Real estate investment can be lucrative, but just like with any other investment, there are risks. Those risks can be even greater when Israelis choose to invest in foreign real estate, particularly if they are unaware of local laws and other regulations that may impact their investment.
For example, Israelis have been investing in real estate in the United States in record numbers over the last decade. Many are aware of the income tax implications of these investments, but they often overlook or are unaware of estate tax implications.
While most U.S. citizens will not pay estate tax (there’s an $11.2 million exemption for citizens), non-citizens may pay dearly in estate taxes. With foreigners, the transfer of the property is taxed, the exemption is just $60,000. You might find a modest condo in Myrtle Beach, SC or Clearwater, FL, but if you buy real estate in just about any other part of the country, you’re sure to spend well over $60,000 on your investment.
Estate tax rates in the United States start at 26%, and they jump to the 40% rate once you hit the $1-millon mark.
To overcome the complications and risks of direct purchase of foreign real estate, some Israelis are taking a different route – one that may be a profitable alternative. Instead of going the traditional route, investments are made through an Israeli group that purchases and develops properties overseas on a scale that can read hundreds of millions of shekels.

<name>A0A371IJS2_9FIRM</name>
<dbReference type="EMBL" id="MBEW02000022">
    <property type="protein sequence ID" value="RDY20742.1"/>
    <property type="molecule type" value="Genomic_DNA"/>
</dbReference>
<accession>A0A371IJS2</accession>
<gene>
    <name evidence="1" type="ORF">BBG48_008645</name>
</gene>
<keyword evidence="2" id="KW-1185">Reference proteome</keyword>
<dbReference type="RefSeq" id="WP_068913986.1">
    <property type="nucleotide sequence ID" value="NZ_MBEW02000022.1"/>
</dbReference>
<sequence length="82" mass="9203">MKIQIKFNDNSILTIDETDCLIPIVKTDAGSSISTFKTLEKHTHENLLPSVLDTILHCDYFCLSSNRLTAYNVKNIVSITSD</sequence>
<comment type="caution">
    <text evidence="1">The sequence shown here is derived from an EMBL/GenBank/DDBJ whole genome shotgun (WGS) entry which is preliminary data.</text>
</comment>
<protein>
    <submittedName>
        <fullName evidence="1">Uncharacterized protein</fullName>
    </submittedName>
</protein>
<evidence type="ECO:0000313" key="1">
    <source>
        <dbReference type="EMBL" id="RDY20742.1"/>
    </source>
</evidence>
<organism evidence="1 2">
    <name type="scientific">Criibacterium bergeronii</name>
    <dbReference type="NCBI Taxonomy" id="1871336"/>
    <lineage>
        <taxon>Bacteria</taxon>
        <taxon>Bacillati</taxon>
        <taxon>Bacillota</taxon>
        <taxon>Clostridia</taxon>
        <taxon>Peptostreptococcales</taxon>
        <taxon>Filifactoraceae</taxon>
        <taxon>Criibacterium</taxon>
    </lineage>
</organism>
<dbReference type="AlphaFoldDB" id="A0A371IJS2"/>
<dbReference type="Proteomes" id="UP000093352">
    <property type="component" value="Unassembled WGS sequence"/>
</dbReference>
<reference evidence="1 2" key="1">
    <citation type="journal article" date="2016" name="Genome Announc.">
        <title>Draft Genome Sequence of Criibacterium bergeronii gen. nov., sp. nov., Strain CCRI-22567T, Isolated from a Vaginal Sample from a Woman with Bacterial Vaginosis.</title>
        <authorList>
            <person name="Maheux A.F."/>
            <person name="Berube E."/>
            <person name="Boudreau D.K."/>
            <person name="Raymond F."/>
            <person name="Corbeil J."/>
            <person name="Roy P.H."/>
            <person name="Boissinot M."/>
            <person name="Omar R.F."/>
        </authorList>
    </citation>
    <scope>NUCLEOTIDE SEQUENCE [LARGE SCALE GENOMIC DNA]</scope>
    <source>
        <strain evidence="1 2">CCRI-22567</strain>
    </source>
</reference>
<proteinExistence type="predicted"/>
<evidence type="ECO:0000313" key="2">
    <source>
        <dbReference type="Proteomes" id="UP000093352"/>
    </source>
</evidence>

This sounds all well and good – and it works out well for many investors – but there’s one problem: these types of investments are not regulated by the Israel Securities Authority. Even if the intentions are good, Israeli investors are still at much higher risk.
The tax implications of owning multiple properties in Israel is one of the main driving forces of foreign investment. And foreign markets may offer advantages that Israel’s housing market – as lucrative as it may – may not offer.
In the U.S., for example, property values continue to rise, and foreclosed homes offer more affordable investment opportunities in hot markets. Sure, there’s high demand from other foreign investors, but the market is massive.
But again, you still have to deal with tax implications when making a foreign investment.
In Greece, real estate prices have dropped 40% over the last decade due to an economic crisis. The cost of an apartment in the center of Athens is about the third of a cost of an apartment in Tel Aviv. Israeli investors are not deterred by the country’s economy, as tourism is still thriving. In fact, tourism accounted for nearly a fourth of the country’s GDP in 2017, according to the World Travel & Tourism Council.
And for adventurous Israelis, a real estate investment of at least 250,000 euros in Greece can get you residency in the country.
While many entrepreneurial Israelis are seeing success with their Greek real estate investments, others warn of the risks. The country has a high unemployment rate, growing public debt and frayed relations with Europe.
There are risks with any real estate investment, but foreign investment is an even greater risk.